In some ways this book follows the typical tropes of paranormal romances, but it was different enough that the story kept me engaged. I felt that the weakest aspect of the story was the development of the central romance. It’s not insta-love, but not a lot of dialogue is shown between the two characters to help the reader understand the relationship. The reader is aware that time is passing, but aside from a first interaction and a final interaction, there isn’t much substance in between to make the relationship feel real. In fact, when the final twist is revealed, I was not at all affected because I was not made to be invested in the relationship in the first place.
I will say, however, that I liked the direction the story was moving in, and I would most certainly continue reading the series if it were to become available to me.
Title: Thirteen Doorways, Wolves Behind Them All
Author: Laura Ruby
Performer: Lisa Flanagan
Length: 9 hr
Publishing Date/Publisher: 2019 by Balzar + Bray
Review: I had great expectations for this book, because I really loved Bone Gap. Ruby does a great job with magical realism, and this book is no exception; however, I found this book to be a bit too meandering for my liking. It follows two characters, one alive and one deceased, and oftentimes there really doesn’t seem to be any rhyme or reason to the plot. It jumps from one story to another, with the reader occasionally getting a glimpse of the past. The deceased character, Pearl, is fascinated by Frankie’s life although it isn’t really clear to me why. Pearl isn’t sure why she hasn’t ascended, and there isn’t any real resolution to this (in my opinion). Secrets are revealed, but they didn’t blow my mind because there was no anticipation built up around them. I wasn’t bored listening to this audiobook, but I also wasn’t chomping at the bit to get back to it. It was a nice snapshot of the time period, but overall a very average read for me.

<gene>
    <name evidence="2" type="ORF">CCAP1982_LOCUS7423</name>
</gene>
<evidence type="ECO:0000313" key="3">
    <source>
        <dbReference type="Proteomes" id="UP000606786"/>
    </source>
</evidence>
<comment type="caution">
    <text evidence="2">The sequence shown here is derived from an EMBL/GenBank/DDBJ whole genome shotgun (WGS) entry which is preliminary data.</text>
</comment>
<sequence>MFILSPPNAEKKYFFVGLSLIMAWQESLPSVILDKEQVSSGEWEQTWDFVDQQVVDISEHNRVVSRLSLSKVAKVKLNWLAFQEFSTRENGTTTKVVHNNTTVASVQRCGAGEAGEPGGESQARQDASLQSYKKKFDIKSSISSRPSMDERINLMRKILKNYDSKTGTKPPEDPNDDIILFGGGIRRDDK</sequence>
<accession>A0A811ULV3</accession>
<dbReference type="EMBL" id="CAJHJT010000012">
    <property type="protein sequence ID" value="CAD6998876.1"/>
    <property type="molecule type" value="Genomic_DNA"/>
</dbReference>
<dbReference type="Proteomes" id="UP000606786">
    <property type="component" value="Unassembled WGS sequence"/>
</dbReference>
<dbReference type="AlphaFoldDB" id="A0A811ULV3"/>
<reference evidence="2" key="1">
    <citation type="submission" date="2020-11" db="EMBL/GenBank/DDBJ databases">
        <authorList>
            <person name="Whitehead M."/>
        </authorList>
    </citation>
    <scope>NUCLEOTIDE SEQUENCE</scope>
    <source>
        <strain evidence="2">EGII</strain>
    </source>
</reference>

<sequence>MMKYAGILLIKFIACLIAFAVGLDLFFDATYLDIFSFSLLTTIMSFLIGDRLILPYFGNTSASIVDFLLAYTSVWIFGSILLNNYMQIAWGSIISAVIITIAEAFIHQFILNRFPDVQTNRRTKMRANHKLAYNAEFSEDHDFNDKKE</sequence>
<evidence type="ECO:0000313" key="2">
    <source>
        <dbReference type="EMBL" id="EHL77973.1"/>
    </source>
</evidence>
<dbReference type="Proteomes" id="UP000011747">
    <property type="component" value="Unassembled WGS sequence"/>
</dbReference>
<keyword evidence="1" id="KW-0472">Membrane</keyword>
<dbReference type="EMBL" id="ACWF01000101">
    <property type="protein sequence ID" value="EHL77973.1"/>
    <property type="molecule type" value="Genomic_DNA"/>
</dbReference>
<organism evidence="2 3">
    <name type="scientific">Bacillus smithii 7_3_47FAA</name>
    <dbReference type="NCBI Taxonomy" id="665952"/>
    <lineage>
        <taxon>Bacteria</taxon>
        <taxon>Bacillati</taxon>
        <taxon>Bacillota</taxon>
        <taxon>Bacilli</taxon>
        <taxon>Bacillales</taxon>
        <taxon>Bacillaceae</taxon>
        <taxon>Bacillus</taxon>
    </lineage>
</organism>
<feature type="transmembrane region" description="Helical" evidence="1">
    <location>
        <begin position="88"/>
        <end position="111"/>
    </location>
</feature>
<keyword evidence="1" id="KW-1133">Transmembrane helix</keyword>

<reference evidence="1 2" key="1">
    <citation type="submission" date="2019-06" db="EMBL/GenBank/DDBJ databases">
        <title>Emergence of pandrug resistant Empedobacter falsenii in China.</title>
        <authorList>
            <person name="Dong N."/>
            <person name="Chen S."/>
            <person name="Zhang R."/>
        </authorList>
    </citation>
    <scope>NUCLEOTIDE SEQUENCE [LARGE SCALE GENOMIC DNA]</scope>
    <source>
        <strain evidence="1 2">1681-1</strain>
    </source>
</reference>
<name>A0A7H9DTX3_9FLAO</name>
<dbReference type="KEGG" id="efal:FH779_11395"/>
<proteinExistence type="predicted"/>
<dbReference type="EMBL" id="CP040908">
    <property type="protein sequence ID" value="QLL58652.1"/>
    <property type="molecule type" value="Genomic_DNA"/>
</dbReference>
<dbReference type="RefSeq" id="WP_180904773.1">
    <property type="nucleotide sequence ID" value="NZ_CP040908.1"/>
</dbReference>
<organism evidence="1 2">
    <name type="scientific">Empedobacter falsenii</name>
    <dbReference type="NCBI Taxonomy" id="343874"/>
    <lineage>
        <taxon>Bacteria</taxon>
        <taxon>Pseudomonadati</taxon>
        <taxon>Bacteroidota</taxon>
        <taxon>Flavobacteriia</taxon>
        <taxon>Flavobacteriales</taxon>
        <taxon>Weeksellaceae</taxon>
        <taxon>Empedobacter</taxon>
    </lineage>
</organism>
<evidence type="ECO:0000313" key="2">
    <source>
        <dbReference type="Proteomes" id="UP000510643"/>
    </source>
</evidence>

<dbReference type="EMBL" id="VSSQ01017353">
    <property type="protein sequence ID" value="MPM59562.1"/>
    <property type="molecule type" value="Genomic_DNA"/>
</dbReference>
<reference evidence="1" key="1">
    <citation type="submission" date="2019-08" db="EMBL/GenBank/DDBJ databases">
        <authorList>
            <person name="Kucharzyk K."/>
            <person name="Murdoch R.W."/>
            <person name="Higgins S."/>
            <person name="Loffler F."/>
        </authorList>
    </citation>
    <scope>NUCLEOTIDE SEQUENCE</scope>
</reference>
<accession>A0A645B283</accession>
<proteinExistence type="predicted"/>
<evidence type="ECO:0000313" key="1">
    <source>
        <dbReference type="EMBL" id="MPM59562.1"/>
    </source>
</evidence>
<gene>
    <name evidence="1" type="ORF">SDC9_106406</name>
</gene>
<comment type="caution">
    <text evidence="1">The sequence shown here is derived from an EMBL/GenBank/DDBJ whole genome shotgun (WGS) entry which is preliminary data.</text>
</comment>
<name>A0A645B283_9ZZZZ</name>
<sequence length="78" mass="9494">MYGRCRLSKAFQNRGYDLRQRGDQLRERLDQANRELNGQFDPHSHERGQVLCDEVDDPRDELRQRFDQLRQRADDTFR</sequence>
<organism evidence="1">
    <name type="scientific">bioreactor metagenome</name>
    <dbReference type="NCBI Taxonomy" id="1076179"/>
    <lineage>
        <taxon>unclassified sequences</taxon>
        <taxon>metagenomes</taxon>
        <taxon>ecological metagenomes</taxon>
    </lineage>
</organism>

On an entirely different note, I loved the title of this book, loved the cover, and I thought the reader did a great job.
Author: Madeline Miller
Page Count: 393
Publishing Date/Publisher: April 10, 2018 by Little, Brown and Company
Review: Lyrical and enchanting, this book had me enthralled from the very first page. Very little attention is given to the witch Circe in most mythological tales, but Miller creates a backstory that is humanizing and utterly unforgettable. In this rendering, Circe is not a predatory monster, but rather a woman driven by her passions and yearnings. She refuses to be a victim and takes ownership of her own trauma and pain, weaving it into a tapestry of strength and love. She and she alone controls her destiny.
When I finally turned the last page and closed this book, I was filled with such a feeling of completeness. Although the year is not quite at an end, I can say with confidence that this is by far my favorite read of 2019.